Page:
BEIJING (Reuters) - A chronic shortage of natural gas is hurting China’s plan to move away from burning coal to heat homes and offices, raising the prospect of more choking air pollution this winter and beyond.
The problem is worst in northern China, where air pollution mainly caused by decades of reliance on coal has lowered life expectancy by an estimated 5.5 years compared to the south, Chinese and international researchers said in July.
The frigid northeastern city of Harbin, home to 11 million people, virtually ground to a halt last week when airborne contaminants were around 50 times the level recommended by the World Health Organization. Beijing had its own emergency in January when air pollution was 45 times the level.
“I suspect we will have severe incidents of air pollution in Beijing again this winter,” said Alvin Lin, China Climate and Energy Policy Director for the U.S.-based Natural Resources Defense Council.
China sees natural gas as the way to cleaner air. Authorities have said Beijing’s urban core should use only gas for heating. But domestic output cannot keep up with demand.
“With the current natural gas situation, maybe you can guarantee (supply to) big cities like Beijing, but if you want to expand to the cities of northern China that need it ... I think that’s still quite difficult,” said Tao Guangyuan, a renewable energy expert and columnist based in Beijing.
The shortage has forced the government to ration gas supplies, even banning construction of new natural gas-fired power stations. The government also said last week it would control the increase in new gas users, prioritizing supplies to residential users and public transport during the winter.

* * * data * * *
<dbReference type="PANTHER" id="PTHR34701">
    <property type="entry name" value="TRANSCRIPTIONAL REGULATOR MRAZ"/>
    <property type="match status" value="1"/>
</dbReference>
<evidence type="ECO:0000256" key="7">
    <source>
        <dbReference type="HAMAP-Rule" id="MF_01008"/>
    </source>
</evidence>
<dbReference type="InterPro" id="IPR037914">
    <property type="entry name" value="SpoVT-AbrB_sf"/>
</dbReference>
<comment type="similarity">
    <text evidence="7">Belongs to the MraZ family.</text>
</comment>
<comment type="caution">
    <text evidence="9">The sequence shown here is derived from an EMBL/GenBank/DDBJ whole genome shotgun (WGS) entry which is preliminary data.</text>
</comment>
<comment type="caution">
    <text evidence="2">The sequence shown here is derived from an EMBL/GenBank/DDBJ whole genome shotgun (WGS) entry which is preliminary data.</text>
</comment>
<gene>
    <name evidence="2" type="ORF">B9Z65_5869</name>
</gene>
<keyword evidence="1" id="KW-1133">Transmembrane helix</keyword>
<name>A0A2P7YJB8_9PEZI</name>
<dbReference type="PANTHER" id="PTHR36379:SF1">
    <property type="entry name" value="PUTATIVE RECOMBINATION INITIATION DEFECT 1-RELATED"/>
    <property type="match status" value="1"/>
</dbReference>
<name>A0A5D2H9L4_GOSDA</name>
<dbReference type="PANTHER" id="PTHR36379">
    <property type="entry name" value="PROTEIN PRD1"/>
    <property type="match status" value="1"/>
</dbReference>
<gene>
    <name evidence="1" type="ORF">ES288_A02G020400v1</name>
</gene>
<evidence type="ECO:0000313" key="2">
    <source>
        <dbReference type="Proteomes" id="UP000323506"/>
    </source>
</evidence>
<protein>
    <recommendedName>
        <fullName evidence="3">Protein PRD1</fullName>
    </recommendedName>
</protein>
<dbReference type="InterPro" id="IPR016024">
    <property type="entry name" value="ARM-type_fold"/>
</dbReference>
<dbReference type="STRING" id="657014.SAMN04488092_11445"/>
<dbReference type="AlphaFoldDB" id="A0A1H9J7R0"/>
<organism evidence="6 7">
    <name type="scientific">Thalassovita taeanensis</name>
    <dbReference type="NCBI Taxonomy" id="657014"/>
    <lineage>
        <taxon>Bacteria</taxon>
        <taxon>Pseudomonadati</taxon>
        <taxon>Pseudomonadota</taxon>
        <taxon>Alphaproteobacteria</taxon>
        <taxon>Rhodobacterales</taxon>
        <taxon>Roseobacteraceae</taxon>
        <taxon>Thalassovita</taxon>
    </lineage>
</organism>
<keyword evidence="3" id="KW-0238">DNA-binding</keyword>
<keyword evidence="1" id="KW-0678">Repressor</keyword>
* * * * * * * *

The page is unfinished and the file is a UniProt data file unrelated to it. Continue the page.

Nevertheless, the gas shortage may still be 10 percent higher this winter than last year because more users have switched over, official media said last week, citing an unidentified executive from PetroChina, China’s largest gas producer and importer.
The government has said it would raise natural gas use to 230 billion cubic meters by 2015, more than double the 2010 rate, but disappointing domestic production growth coupled with insufficient pipeline and storage capacity has left it increasingly reliant on imports and prone to shortages.
Importers also risk losses because the government keeps the price of gas low to curb inflation and ease the impact on consumers, although recent incremental price hikes have helped.
“If there’s not enough gas, many people will just go back to burning coal, secretly,” said Ming Sung, East Asia chief representative of the Clean Air Task Force, a U.S.-based environmental advocacy group.
China wants to tackle air pollution to stem potential unrest as its increasingly affluent urban populace turns against a growth-at-all-costs economic model that has spoiled much of the country’s air, water and soil.
Its cities are among the world’s most polluted. Air pollution in Beijing, derided as “Greyjing” or “Beige-jing” by English-speaking residents, exceeded national standards 62 percent of the time during the third quarter, the Ministry of Environmental Protection said.
Beijing authorities have unveiled a new smog alert system that will impose curbs on driving and halt manufacturing and construction if three consecutive days of hazardous pollution are forecast for the capital, located in northern China.